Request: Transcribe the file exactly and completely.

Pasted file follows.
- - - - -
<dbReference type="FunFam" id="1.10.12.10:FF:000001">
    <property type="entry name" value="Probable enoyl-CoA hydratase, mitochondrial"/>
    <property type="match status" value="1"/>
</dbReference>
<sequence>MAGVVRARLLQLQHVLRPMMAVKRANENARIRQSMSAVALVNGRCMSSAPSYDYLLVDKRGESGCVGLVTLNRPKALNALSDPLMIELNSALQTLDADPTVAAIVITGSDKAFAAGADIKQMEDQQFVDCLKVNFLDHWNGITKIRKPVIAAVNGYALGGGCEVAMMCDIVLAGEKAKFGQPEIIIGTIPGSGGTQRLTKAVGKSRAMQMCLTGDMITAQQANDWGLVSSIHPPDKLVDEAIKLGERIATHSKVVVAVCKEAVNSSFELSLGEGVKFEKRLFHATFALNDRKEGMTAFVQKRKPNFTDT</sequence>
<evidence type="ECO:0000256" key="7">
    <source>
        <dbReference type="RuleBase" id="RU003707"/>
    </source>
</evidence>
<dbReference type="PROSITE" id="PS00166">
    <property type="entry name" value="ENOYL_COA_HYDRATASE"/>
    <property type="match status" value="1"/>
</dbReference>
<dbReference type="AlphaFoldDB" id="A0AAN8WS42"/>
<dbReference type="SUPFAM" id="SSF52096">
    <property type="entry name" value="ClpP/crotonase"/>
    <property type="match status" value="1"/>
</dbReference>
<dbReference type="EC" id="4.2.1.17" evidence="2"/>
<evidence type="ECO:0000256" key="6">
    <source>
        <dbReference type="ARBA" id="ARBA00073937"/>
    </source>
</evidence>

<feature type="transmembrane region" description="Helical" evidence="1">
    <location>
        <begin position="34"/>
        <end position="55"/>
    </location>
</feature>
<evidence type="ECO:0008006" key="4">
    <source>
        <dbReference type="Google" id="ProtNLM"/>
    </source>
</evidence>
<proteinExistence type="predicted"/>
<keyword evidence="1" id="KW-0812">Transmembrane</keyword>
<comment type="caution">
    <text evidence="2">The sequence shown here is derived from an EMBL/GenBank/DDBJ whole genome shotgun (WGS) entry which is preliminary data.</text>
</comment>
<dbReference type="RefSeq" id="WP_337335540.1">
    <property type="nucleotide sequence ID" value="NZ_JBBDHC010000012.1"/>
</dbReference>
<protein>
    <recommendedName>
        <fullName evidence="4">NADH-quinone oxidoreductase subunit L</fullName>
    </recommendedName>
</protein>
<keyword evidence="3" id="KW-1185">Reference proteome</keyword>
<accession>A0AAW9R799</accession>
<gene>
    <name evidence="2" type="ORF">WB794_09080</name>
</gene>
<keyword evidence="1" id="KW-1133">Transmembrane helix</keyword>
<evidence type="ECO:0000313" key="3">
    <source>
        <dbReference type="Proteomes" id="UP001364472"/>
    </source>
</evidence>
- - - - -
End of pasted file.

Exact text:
<dbReference type="FunFam" id="1.10.12.10:FF:000001">
    <property type="entry name" value="Probable enoyl-CoA hydratase, mitochondrial"/>
    <property type="match status" value="1"/>
</dbReference>
<sequence>MAGVVRARLLQLQHVLRPMMAVKRANENARIRQSMSAVALVNGRCMSSAPSYDYLLVDKRGESGCVGLVTLNRPKALNALSDPLMIELNSALQTLDADPTVAAIVITGSDKAFAAGADIKQMEDQQFVDCLKVNFLDHWNGITKIRKPVIAAVNGYALGGGCEVAMMCDIVLAGEKAKFGQPEIIIGTIPGSGGTQRLTKAVGKSRAMQMCLTGDMITAQQANDWGLVSSIHPPDKLVDEAIKLGERIATHSKVVVAVCKEAVNSSFELSLGEGVKFEKRLFHATFALNDRKEGMTAFVQKRKPNFTDT</sequence>
<evidence type="ECO:0000256" key="7">
    <source>
        <dbReference type="RuleBase" id="RU003707"/>
    </source>
</evidence>
<dbReference type="PROSITE" id="PS00166">
    <property type="entry name" value="ENOYL_COA_HYDRATASE"/>
    <property type="match status" value="1"/>
</dbReference>
<dbReference type="AlphaFoldDB" id="A0AAN8WS42"/>
<dbReference type="SUPFAM" id="SSF52096">
    <property type="entry name" value="ClpP/crotonase"/>
    <property type="match status" value="1"/>
</dbReference>
<dbReference type="EC" id="4.2.1.17" evidence="2"/>
<evidence type="ECO:0000256" key="6">
    <source>
        <dbReference type="ARBA" id="ARBA00073937"/>
    </source>
</evidence>

<feature type="transmembrane region" description="Helical" evidence="1">
    <location>
        <begin position="34"/>
        <end position="55"/>
    </location>
</feature>
<evidence type="ECO:0008006" key="4">
    <source>
        <dbReference type="Google" id="ProtNLM"/>
    </source>
</evidence>
<proteinExistence type="predicted"/>
<keyword evidence="1" id="KW-0812">Transmembrane</keyword>
<comment type="caution">
    <text evidence="2">The sequence shown here is derived from an EMBL/GenBank/DDBJ whole genome shotgun (WGS) entry which is preliminary data.</text>
</comment>
<dbReference type="RefSeq" id="WP_337335540.1">
    <property type="nucleotide sequence ID" value="NZ_JBBDHC010000012.1"/>
</dbReference>
<protein>
    <recommendedName>
        <fullName evidence="4">NADH-quinone oxidoreductase subunit L</fullName>
    </recommendedName>
</protein>
<keyword evidence="3" id="KW-1185">Reference proteome</keyword>
<accession>A0AAW9R799</accession>
<gene>
    <name evidence="2" type="ORF">WB794_09080</name>
</gene>
<keyword evidence="1" id="KW-1133">Transmembrane helix</keyword>
<evidence type="ECO:0000313" key="3">
    <source>
        <dbReference type="Proteomes" id="UP001364472"/>
    </source>
</evidence>